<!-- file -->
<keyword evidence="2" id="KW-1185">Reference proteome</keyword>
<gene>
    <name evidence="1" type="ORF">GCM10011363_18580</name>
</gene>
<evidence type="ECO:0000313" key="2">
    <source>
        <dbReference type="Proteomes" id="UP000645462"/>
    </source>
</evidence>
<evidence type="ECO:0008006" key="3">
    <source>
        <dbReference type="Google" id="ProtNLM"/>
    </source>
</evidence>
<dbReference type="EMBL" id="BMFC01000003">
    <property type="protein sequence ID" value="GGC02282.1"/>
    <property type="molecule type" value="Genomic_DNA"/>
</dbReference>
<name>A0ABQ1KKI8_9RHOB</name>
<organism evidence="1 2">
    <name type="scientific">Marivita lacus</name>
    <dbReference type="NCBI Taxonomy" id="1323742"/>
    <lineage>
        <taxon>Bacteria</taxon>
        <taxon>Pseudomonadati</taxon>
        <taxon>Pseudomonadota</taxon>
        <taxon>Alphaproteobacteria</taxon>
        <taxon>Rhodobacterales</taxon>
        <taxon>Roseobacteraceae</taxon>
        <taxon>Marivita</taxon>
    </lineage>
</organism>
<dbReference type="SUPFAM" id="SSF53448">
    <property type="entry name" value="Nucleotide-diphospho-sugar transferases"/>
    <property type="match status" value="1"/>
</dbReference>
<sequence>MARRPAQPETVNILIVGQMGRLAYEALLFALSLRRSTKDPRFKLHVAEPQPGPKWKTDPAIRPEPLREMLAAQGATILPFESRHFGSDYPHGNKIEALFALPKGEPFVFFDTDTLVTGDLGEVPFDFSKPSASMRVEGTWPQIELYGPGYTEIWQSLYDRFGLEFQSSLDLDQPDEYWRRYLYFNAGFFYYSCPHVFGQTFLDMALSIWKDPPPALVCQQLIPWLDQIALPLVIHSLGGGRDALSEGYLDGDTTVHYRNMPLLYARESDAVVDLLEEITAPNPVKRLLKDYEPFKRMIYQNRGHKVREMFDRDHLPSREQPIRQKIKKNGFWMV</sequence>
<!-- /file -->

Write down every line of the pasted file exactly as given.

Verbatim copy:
<keyword evidence="2" id="KW-1185">Reference proteome</keyword>
<gene>
    <name evidence="1" type="ORF">GCM10011363_18580</name>
</gene>
<evidence type="ECO:0000313" key="2">
    <source>
        <dbReference type="Proteomes" id="UP000645462"/>
    </source>
</evidence>
<evidence type="ECO:0008006" key="3">
    <source>
        <dbReference type="Google" id="ProtNLM"/>
    </source>
</evidence>
<dbReference type="EMBL" id="BMFC01000003">
    <property type="protein sequence ID" value="GGC02282.1"/>
    <property type="molecule type" value="Genomic_DNA"/>
</dbReference>
<name>A0ABQ1KKI8_9RHOB</name>
<organism evidence="1 2">
    <name type="scientific">Marivita lacus</name>
    <dbReference type="NCBI Taxonomy" id="1323742"/>
    <lineage>
        <taxon>Bacteria</taxon>
        <taxon>Pseudomonadati</taxon>
        <taxon>Pseudomonadota</taxon>
        <taxon>Alphaproteobacteria</taxon>
        <taxon>Rhodobacterales</taxon>
        <taxon>Roseobacteraceae</taxon>
        <taxon>Marivita</taxon>
    </lineage>
</organism>
<dbReference type="SUPFAM" id="SSF53448">
    <property type="entry name" value="Nucleotide-diphospho-sugar transferases"/>
    <property type="match status" value="1"/>
</dbReference>
<sequence>MARRPAQPETVNILIVGQMGRLAYEALLFALSLRRSTKDPRFKLHVAEPQPGPKWKTDPAIRPEPLREMLAAQGATILPFESRHFGSDYPHGNKIEALFALPKGEPFVFFDTDTLVTGDLGEVPFDFSKPSASMRVEGTWPQIELYGPGYTEIWQSLYDRFGLEFQSSLDLDQPDEYWRRYLYFNAGFFYYSCPHVFGQTFLDMALSIWKDPPPALVCQQLIPWLDQIALPLVIHSLGGGRDALSEGYLDGDTTVHYRNMPLLYARESDAVVDLLEEITAPNPVKRLLKDYEPFKRMIYQNRGHKVREMFDRDHLPSREQPIRQKIKKNGFWMV</sequence>